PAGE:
Sunday, April 06, 2008

Sunday Soul - Otis Blue Revisited

Soul is a word that has many meanings. In the pop-R&B world of today it usually means an intensely dramatic performance by a singer, projected with such feeling that it reaches out and visibly moves the listener. It means that the singer is saying something, sometimes even more than the lyrics themselves might normally convey. Soul is not something that can be feigned – you either have it or you don’t. Otis Redding has it, to a degree almost unrivaled by any other young singer in sight.

-original Otis Blue cover notes

Mention the name Otis Redding to most people and the association they’ll make is with the song (Sittin’ on) the Dock of the Bay. That fact is both ironic and a shame. Ironic because the song he’s most well known for wasn’t released until after his untimely death, and originally possibly wasn’t going to be released at all. In fact, the song isn’t really representative of the stylistic feeling of the majority of his work, rather a glimpse at where his creativity was leading him. It’s a shame because Otis was perhaps if not the best, at least one of the best male soul vocalists to ever come along, and that fact is often overshadowing by the overwhelming popularity and success of that one song.

Although Otis’ story was cut tragically short, it’s an interesting one. He had an incredibly lucky break in 1962 when he had the opportunity to cut a solo track (These Arms of Mine) in the famed Stax studios. At the time Otis was singing (and working as a chauffer!) for a musician named Johnny Jenkins and his band the Pinetoppers. The band had hired out the studio to do some recording, and finished up early, with 40 minutes left of session time. Otis stepped up to the mic, and as they say, the rest was history. Otis split from the band and went on to become one of Volt Records’ (a Stax subsidiary) most talented and successful artists.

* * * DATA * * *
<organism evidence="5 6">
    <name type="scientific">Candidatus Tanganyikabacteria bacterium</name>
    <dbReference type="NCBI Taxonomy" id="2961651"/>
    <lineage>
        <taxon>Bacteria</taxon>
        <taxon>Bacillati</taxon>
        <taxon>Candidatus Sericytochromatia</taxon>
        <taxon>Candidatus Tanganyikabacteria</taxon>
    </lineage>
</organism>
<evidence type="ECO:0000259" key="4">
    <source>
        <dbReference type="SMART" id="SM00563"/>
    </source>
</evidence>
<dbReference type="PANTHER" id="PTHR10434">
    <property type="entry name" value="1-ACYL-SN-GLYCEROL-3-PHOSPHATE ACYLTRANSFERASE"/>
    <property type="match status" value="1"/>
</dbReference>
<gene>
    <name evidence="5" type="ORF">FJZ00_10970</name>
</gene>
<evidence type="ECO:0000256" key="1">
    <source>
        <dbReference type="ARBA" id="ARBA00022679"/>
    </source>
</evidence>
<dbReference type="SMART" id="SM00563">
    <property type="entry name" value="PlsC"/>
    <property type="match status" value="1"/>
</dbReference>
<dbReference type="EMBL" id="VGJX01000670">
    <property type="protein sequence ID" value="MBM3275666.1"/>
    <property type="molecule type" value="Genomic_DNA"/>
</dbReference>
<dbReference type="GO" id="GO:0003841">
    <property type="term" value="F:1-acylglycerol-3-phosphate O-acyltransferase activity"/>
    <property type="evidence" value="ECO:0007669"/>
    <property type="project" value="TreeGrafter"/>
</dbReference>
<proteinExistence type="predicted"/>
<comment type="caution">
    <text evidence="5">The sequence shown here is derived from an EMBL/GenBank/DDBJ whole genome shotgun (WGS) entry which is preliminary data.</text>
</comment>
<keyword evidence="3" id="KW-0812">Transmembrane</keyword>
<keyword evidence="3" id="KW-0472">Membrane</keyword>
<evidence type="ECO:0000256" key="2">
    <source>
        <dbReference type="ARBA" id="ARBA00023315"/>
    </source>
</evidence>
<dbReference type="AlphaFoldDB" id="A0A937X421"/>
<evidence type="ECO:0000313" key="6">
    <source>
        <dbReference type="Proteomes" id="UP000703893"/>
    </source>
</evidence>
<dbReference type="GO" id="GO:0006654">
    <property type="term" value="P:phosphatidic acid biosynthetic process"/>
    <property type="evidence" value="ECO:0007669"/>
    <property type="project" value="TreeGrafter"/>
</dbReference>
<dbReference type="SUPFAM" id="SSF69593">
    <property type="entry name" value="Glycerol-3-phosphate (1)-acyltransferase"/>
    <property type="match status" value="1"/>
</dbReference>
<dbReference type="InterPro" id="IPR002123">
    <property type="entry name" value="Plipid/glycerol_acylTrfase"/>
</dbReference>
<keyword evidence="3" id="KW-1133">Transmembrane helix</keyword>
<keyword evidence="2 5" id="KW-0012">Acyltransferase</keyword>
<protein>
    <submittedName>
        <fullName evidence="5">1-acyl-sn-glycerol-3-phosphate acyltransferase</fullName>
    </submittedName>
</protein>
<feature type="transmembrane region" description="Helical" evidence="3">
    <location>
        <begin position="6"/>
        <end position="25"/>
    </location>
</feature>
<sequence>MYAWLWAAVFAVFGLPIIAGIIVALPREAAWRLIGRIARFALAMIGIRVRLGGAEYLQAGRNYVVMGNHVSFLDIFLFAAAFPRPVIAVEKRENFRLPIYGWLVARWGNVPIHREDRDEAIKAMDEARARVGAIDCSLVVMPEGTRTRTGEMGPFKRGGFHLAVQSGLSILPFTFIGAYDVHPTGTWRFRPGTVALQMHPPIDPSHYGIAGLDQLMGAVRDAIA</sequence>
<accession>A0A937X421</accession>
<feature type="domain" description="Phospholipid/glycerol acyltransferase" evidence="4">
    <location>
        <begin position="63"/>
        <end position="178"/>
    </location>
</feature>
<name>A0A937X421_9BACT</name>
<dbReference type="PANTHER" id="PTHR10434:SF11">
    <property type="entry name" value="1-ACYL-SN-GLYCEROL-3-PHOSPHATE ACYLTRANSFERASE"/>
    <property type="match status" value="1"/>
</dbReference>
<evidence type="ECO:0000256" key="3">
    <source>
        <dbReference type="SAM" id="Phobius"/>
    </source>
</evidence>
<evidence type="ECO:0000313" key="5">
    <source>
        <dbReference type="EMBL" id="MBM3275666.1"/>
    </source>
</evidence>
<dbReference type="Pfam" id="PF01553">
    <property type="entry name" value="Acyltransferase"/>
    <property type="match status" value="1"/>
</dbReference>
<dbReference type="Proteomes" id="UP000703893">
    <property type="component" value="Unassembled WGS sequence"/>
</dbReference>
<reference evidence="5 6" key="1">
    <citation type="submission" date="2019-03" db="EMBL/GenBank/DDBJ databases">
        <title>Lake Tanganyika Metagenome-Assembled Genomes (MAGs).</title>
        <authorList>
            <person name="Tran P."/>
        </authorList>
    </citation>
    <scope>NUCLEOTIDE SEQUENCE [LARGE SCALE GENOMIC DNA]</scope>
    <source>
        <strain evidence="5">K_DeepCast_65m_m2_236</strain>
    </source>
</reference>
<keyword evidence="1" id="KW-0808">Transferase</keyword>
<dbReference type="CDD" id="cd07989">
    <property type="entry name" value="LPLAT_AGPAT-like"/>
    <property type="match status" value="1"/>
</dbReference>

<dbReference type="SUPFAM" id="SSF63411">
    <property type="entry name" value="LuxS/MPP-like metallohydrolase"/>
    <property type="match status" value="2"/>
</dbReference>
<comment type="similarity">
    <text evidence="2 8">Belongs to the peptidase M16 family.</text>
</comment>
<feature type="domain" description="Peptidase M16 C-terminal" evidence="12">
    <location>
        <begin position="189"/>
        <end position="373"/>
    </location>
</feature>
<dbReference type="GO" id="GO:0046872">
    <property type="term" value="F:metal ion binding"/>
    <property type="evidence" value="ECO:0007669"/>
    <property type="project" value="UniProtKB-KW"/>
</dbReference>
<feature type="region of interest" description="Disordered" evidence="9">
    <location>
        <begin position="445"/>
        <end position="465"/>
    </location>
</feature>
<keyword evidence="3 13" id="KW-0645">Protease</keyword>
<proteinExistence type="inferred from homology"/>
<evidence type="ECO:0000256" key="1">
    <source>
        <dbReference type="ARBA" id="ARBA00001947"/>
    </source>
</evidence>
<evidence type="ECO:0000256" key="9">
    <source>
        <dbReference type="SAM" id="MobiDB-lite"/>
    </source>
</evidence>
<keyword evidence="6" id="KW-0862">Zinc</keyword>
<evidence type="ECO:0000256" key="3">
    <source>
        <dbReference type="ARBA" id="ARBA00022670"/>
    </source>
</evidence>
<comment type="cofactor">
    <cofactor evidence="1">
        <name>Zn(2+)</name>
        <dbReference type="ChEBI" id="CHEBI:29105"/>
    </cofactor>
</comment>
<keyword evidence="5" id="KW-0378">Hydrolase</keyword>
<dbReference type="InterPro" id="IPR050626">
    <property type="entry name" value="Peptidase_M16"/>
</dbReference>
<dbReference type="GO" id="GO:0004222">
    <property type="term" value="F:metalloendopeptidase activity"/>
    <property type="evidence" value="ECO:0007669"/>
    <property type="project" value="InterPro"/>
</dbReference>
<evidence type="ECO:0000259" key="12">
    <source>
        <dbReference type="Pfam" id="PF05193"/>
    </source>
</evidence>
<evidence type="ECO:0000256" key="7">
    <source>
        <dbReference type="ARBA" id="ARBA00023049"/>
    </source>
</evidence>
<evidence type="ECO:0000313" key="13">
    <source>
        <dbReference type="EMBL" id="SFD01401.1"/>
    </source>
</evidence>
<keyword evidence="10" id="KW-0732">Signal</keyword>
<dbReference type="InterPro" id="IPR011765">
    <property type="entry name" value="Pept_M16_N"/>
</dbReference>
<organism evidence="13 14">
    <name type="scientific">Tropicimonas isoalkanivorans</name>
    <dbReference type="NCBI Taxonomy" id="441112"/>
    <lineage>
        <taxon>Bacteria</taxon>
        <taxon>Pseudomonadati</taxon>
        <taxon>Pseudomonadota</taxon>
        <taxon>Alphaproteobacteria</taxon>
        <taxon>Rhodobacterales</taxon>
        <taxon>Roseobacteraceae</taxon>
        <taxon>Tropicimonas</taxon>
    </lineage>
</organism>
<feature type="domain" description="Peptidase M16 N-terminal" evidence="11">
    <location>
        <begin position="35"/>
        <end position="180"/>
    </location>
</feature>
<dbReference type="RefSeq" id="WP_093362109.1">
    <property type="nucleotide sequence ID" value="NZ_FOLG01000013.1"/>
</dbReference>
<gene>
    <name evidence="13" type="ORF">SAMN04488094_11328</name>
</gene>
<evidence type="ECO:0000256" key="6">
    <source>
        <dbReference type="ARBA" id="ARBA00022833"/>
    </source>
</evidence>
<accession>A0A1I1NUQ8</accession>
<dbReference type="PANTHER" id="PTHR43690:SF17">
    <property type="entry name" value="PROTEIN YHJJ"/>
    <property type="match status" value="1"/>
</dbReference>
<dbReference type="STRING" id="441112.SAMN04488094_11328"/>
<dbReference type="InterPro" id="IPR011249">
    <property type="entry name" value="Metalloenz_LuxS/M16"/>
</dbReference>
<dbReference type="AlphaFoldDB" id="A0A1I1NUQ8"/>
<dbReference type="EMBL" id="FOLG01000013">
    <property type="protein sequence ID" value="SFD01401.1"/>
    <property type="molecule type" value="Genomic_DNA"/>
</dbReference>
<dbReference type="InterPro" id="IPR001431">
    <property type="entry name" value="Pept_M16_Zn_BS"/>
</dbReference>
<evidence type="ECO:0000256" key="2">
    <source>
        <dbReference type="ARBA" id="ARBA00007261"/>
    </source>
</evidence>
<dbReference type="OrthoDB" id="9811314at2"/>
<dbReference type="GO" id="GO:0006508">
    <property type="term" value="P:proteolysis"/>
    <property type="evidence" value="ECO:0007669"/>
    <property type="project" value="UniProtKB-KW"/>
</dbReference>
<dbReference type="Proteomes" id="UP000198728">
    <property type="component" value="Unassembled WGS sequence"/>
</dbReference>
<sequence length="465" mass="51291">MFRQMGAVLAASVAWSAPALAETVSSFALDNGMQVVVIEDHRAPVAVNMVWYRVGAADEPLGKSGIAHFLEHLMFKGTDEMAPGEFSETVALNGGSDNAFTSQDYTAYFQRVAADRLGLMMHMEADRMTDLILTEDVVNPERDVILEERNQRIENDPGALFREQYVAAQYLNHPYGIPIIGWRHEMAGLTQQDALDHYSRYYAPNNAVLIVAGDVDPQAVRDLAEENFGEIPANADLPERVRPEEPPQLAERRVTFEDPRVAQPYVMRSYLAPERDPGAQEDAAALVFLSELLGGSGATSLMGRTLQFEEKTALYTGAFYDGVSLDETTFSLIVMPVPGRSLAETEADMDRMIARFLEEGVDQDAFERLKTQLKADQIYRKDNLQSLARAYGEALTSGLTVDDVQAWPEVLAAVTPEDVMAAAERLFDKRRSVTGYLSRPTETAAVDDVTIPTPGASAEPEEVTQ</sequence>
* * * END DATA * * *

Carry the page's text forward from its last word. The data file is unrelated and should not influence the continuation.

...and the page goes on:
Otis continued to record with Stax and his popularity grew immensely. Unlike many black soul artists of the time who were limited to primarily producing 7” singles, Otis was afforded the opportunity to create complete albums which sold quite consistently. Possibly the most famous and artistically crafted was cut in 1965: Otis Blue: Otis Redding Sings Soul.

The album is a collection of eleven tracks which are, to be quite honest with you, amazing from beginning to end. There is absolutely no filler here. There are Redding originals here, including his original version of Respect (with a different feel to it compared to Aretha Franklin’s equally satisfying cover), a stirring version of Sam Cooke’s A Change Is Gonna Come, a BB King song (Rock Me Baby), a surprisingly refreshing Motown cover (My Girl), an equally surprising Rolling Stones cover (although perhaps not so surprising as the Stones’ love of Blues and Soul is well known and they in turn had covered many Redding tunes on several of their albums), and a powerfully heart-wrenching William Bell song (You Don’t Miss Your Water) to close the album out.

Almost as amazing as the sounds on the album is the story behind the recording process. The entire album was recorded in 24 hours. All of it. The musicians showed up in the studio and started to jam at 10 in the morning, worked through the day, woke up at 2 AM the following morning, and had it wrapped up by 10 AM the next day so Otis could hop back on a plane and get to a concert he was performing. Equally interesting is the fact that the album was recorded both in mono and in stereo simultaneously.

Which brings me to the point of today’s Sunday Soul. The album has been re-released in a collector’s edition by the folks over at Rhino Records as a 2 disc set. Disc one contains the original album in mono along with some bonus material including some alternate recordings and singles, and six tracks recorded live at the Whiskey A Go Go in 1966. Disc two reveals the album in stereo along with an alternate take of Respect (a mystery recording with a faster tempo) and five tracks recorded live in Europe from the Stax tour in 1967. As a package, it’s very coherent, and includes some well written and revealing liner notes penned by Rob Bowman, author of Soulsville U.S.A. – The Story of Stax Records, quite possibly the definitive tome on the historical Memphis label, and the liner notes of The Complete Stax / Volt Soul Singles Box Sets.

Visit Otis' official site and Rhino Records.


Otis Redding – (Sittin’ on) the Dock of the Bay : (Sittin’ on) the Dock of the Bay 7”

Otis Redding – Sweet Lorene : (Sittin’ on) the Dock of the Bay 7” B-side

The Rolling Stones – I’ve Been Loving You Too Long (Otis Redding cover) : Got Live If You Want It! (original version on Redding’s Otis Blue: Otis Redding Sings Soul)

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